Namatjira—Southbank Centre

Trevor Jamieson tells the story of Australia’s celebrated Aboriginal artist, Albert Namatjira.

This award-winning theatre and visual arts performance is presented to coincide with the Royal Academy’s exhibition Australia, which seeks to uncover the social and cultural evolution of a nation through its art.

There is no more potent story in the history of Australian art than that of Albert Namatjira.

Namatjira brought the Australian desert landscape to the world for the first time with his unique watercolour style. At the height of his fame, his shows sold out within minutes. He painted for the Queen, and was the first Australian Aboriginal to be made a legal citizen of his own country.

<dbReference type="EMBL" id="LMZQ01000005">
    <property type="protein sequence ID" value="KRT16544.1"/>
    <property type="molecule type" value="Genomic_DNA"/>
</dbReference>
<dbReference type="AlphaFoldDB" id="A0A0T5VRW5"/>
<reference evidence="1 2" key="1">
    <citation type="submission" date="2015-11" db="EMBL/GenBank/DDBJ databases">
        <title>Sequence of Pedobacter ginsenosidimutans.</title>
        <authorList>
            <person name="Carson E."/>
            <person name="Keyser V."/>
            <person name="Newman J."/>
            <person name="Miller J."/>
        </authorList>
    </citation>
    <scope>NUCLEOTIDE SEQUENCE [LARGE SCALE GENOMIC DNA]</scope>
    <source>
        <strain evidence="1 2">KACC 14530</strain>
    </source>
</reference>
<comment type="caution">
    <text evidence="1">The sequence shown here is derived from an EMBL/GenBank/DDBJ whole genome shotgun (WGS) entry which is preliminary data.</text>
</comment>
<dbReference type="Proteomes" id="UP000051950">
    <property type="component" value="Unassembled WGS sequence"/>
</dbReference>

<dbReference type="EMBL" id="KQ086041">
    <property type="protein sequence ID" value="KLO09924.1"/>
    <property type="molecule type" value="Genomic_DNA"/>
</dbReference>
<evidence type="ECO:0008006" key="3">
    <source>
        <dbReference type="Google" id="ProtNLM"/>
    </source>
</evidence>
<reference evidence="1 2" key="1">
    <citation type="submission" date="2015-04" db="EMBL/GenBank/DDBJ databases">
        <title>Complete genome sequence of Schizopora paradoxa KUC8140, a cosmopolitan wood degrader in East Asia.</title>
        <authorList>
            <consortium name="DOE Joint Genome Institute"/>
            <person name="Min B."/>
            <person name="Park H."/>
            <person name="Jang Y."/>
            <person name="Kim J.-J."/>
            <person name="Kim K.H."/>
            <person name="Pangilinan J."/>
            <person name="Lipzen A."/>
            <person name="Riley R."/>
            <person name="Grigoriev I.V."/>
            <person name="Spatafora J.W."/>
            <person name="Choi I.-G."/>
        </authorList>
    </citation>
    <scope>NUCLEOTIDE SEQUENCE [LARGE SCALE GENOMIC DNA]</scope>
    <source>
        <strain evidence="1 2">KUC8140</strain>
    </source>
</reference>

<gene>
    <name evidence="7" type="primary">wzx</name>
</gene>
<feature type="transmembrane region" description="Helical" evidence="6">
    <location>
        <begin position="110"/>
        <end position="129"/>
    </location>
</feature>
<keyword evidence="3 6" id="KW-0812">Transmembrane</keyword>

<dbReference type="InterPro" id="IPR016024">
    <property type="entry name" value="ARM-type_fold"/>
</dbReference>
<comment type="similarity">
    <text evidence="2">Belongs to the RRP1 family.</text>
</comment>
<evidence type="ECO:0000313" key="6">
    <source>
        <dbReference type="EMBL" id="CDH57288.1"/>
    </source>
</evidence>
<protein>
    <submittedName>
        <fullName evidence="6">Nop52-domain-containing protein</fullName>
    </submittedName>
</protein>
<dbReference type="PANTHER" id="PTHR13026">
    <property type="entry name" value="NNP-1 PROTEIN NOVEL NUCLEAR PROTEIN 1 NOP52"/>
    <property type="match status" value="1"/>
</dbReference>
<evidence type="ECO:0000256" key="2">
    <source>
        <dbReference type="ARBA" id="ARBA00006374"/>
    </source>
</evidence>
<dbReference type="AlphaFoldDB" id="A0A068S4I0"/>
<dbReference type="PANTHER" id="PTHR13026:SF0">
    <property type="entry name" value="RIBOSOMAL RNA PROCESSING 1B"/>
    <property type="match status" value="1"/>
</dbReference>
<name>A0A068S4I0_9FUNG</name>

He supported over 600 members of his community, lost two of his ten children to malnutrition, was forbidden to own land, made an example of, imprisoned for something he didn’t do—and died a broken man.

Half a century after his death, the charismatic performer Trevor Jamieson, Australia’s leading Aboriginal actor, retells Namatjira’s extraordinary life onstage, and is joined by some of his descendants—third-generation watercolour artists—who will fill Purcell Room with a huge chalk drawing of Namatjira’s desert country.

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